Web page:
In a new study, researchers found that a male’s marijuana use appears to alter sperm prior to mating, causing offspring to develop distinct abnormalities in areas of the brain that help govern learning, memory, reward, and mood.
The research was led by a team at Duke University.
While other studies have tracked the effect of maternal use of THC or marijuana during pregnancy, few studies have concentrated on fathers’ use.
Last year, another Duke team found that a specific gene linked to autism appears to undergo changes in the sperm of men who use marijuana.
In the study, the team aimed to see whether offspring experienced any effect from a father’s pre-mating exposure to marijuana, specifically to the chemical THC that is responsible for the drug’s high.
They found when the male mice were exposed to marijuana prior to mating, the brain anomalies of the offspring closely resembled changes that are evident in human babies exposed as fetuses to known neurotoxins such as pesticides and tobacco smoke.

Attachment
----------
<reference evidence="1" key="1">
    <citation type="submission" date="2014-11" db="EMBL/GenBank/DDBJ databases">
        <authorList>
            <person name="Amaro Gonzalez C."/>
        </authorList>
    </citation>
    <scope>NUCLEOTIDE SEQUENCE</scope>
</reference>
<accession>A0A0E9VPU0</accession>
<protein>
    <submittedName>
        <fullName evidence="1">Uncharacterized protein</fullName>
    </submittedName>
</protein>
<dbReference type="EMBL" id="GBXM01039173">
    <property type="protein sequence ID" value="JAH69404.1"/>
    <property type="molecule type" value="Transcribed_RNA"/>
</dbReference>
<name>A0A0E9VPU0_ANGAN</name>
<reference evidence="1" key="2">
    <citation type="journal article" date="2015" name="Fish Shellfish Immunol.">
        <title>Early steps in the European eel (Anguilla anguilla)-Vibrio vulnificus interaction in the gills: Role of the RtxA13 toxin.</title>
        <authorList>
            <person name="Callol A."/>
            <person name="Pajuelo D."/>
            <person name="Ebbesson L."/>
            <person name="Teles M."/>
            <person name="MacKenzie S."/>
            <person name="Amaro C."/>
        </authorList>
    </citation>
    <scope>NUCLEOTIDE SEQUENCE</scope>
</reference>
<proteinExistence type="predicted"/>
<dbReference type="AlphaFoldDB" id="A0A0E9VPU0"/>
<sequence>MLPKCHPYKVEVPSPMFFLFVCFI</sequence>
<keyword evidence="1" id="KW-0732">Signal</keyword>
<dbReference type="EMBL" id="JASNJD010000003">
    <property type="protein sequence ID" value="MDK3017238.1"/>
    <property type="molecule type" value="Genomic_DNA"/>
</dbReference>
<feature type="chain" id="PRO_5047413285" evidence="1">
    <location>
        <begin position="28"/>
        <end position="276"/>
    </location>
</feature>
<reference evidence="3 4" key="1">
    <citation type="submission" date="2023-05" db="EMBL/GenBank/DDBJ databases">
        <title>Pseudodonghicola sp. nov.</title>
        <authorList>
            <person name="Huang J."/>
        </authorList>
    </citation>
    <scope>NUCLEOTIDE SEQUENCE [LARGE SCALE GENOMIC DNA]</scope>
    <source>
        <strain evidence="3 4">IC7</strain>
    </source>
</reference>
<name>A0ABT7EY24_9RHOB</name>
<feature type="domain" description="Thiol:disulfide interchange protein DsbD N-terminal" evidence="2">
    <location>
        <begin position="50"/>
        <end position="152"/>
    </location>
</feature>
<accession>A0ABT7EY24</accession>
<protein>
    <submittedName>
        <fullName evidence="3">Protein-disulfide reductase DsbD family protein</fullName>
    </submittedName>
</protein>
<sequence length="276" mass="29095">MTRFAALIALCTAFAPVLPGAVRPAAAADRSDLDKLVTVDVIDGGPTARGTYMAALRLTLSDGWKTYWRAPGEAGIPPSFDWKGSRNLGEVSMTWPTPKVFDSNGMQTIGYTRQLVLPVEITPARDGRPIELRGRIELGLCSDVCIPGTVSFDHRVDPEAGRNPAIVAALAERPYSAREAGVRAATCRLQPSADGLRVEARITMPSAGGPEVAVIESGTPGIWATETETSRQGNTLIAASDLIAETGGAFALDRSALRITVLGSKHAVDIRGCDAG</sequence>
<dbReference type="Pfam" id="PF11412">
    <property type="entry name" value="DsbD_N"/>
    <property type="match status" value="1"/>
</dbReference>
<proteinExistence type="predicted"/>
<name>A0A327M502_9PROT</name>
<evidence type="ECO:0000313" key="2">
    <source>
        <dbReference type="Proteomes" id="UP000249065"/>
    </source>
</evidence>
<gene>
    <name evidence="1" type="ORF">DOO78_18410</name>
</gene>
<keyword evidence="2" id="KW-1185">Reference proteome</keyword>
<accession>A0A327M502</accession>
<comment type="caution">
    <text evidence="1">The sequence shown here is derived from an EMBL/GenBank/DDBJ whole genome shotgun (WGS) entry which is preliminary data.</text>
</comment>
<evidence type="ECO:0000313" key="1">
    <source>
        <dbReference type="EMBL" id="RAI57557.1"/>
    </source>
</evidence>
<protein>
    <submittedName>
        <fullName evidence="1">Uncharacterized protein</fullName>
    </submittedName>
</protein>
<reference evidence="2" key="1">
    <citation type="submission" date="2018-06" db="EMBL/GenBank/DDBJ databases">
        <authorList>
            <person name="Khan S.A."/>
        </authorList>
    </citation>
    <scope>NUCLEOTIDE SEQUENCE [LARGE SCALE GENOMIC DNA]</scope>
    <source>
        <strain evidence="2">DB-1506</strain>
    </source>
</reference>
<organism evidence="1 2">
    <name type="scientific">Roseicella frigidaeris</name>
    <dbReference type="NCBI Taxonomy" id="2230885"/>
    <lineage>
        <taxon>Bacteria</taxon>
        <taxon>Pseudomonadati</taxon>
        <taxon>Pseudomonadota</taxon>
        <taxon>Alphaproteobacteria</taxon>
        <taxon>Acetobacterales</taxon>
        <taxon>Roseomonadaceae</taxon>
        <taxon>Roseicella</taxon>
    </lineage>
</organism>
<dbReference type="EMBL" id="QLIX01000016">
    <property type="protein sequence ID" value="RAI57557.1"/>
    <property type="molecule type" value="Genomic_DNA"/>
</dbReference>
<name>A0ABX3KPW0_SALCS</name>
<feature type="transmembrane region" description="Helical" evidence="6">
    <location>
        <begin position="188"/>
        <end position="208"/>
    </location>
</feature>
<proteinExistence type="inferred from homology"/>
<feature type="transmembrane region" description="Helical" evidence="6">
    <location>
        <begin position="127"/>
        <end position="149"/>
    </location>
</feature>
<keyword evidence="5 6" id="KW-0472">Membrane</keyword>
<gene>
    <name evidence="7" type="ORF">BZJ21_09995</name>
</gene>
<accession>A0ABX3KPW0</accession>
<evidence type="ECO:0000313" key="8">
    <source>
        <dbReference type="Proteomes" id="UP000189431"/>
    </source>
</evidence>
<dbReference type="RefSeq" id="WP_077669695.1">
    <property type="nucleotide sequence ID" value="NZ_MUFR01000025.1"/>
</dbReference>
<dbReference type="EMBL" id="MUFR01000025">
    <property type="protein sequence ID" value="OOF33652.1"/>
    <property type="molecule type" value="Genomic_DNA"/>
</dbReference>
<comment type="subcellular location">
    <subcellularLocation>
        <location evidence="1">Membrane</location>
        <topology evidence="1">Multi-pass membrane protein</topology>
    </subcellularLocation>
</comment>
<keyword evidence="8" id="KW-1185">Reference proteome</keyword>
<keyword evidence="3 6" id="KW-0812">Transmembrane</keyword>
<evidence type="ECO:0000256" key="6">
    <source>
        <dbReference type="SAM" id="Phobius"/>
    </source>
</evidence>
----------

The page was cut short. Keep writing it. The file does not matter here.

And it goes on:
The team says the findings are translatable from rats to humans because the same brain circuits are involved in both humans and rats.
Changes in the father’s sperm impact how the offspring’s brains develop in the womb.
Key neurological pathways form, but their activity is suppressed, causing functional deficiencies that affect learning, memory, and attention.
The team says the study demonstrates that marijuana use by fathers, not just mothers, can have an impact on the health of offspring even when use occurs before conception.
In light of the shifting policy landscape around marijuana use in the U.S. and Canada, findings will be shared with relevant policymakers, the medical community, and the public.
One author of the study is Theodore Slotkin, Ph.D., a professor in the Department of Pharmacology and Cancer Biology at Duke.
The study is published in Toxicological Sciences.
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